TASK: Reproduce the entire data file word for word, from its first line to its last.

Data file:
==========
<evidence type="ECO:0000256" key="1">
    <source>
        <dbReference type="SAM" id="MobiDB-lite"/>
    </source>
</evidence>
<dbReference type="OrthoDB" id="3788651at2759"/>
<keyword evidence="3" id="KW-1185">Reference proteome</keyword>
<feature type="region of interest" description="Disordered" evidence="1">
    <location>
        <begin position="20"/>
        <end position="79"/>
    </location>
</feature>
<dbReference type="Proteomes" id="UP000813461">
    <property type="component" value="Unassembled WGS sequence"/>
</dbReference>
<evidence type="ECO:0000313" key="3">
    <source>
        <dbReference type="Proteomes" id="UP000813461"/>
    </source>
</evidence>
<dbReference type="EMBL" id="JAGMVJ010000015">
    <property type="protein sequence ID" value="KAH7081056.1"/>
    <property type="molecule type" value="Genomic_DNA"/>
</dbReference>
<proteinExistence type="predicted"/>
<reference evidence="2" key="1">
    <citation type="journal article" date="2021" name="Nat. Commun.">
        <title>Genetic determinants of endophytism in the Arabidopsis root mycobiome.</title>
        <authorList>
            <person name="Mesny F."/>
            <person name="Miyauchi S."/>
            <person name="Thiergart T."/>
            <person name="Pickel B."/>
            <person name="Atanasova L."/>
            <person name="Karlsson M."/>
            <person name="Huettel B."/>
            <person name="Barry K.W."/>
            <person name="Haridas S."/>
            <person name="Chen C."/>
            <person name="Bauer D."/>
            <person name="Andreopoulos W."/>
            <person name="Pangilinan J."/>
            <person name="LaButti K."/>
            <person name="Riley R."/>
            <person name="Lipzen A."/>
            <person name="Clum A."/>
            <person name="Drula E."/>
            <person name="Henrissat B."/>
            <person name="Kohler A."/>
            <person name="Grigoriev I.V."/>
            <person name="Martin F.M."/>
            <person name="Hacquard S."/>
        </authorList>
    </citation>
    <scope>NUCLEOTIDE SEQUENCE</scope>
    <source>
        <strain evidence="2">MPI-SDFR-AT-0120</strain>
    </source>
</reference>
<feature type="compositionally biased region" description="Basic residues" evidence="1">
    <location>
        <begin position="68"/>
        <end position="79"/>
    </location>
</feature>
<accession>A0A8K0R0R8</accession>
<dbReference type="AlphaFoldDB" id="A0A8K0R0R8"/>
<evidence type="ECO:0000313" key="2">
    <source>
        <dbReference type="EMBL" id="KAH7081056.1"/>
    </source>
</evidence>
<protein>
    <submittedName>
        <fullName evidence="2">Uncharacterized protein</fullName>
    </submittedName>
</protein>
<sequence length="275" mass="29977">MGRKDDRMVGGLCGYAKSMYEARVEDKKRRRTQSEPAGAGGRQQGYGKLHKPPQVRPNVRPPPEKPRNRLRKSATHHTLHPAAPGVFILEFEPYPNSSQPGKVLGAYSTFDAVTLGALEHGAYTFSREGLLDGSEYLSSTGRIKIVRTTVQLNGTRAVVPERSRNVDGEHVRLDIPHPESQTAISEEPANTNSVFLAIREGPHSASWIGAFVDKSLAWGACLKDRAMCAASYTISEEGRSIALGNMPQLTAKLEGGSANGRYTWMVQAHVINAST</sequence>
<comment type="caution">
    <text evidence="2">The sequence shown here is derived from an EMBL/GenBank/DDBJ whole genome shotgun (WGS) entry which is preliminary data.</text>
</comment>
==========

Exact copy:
<evidence type="ECO:0000256" key="1">
    <source>
        <dbReference type="SAM" id="MobiDB-lite"/>
    </source>
</evidence>
<dbReference type="OrthoDB" id="3788651at2759"/>
<keyword evidence="3" id="KW-1185">Reference proteome</keyword>
<feature type="region of interest" description="Disordered" evidence="1">
    <location>
        <begin position="20"/>
        <end position="79"/>
    </location>
</feature>
<dbReference type="Proteomes" id="UP000813461">
    <property type="component" value="Unassembled WGS sequence"/>
</dbReference>
<evidence type="ECO:0000313" key="3">
    <source>
        <dbReference type="Proteomes" id="UP000813461"/>
    </source>
</evidence>
<dbReference type="EMBL" id="JAGMVJ010000015">
    <property type="protein sequence ID" value="KAH7081056.1"/>
    <property type="molecule type" value="Genomic_DNA"/>
</dbReference>
<proteinExistence type="predicted"/>
<reference evidence="2" key="1">
    <citation type="journal article" date="2021" name="Nat. Commun.">
        <title>Genetic determinants of endophytism in the Arabidopsis root mycobiome.</title>
        <authorList>
            <person name="Mesny F."/>
            <person name="Miyauchi S."/>
            <person name="Thiergart T."/>
            <person name="Pickel B."/>
            <person name="Atanasova L."/>
            <person name="Karlsson M."/>
            <person name="Huettel B."/>
            <person name="Barry K.W."/>
            <person name="Haridas S."/>
            <person name="Chen C."/>
            <person name="Bauer D."/>
            <person name="Andreopoulos W."/>
            <person name="Pangilinan J."/>
            <person name="LaButti K."/>
            <person name="Riley R."/>
            <person name="Lipzen A."/>
            <person name="Clum A."/>
            <person name="Drula E."/>
            <person name="Henrissat B."/>
            <person name="Kohler A."/>
            <person name="Grigoriev I.V."/>
            <person name="Martin F.M."/>
            <person name="Hacquard S."/>
        </authorList>
    </citation>
    <scope>NUCLEOTIDE SEQUENCE</scope>
    <source>
        <strain evidence="2">MPI-SDFR-AT-0120</strain>
    </source>
</reference>
<feature type="compositionally biased region" description="Basic residues" evidence="1">
    <location>
        <begin position="68"/>
        <end position="79"/>
    </location>
</feature>
<accession>A0A8K0R0R8</accession>
<dbReference type="AlphaFoldDB" id="A0A8K0R0R8"/>
<evidence type="ECO:0000313" key="2">
    <source>
        <dbReference type="EMBL" id="KAH7081056.1"/>
    </source>
</evidence>
<protein>
    <submittedName>
        <fullName evidence="2">Uncharacterized protein</fullName>
    </submittedName>
</protein>
<sequence length="275" mass="29977">MGRKDDRMVGGLCGYAKSMYEARVEDKKRRRTQSEPAGAGGRQQGYGKLHKPPQVRPNVRPPPEKPRNRLRKSATHHTLHPAAPGVFILEFEPYPNSSQPGKVLGAYSTFDAVTLGALEHGAYTFSREGLLDGSEYLSSTGRIKIVRTTVQLNGTRAVVPERSRNVDGEHVRLDIPHPESQTAISEEPANTNSVFLAIREGPHSASWIGAFVDKSLAWGACLKDRAMCAASYTISEEGRSIALGNMPQLTAKLEGGSANGRYTWMVQAHVINAST</sequence>
<comment type="caution">
    <text evidence="2">The sequence shown here is derived from an EMBL/GenBank/DDBJ whole genome shotgun (WGS) entry which is preliminary data.</text>
</comment>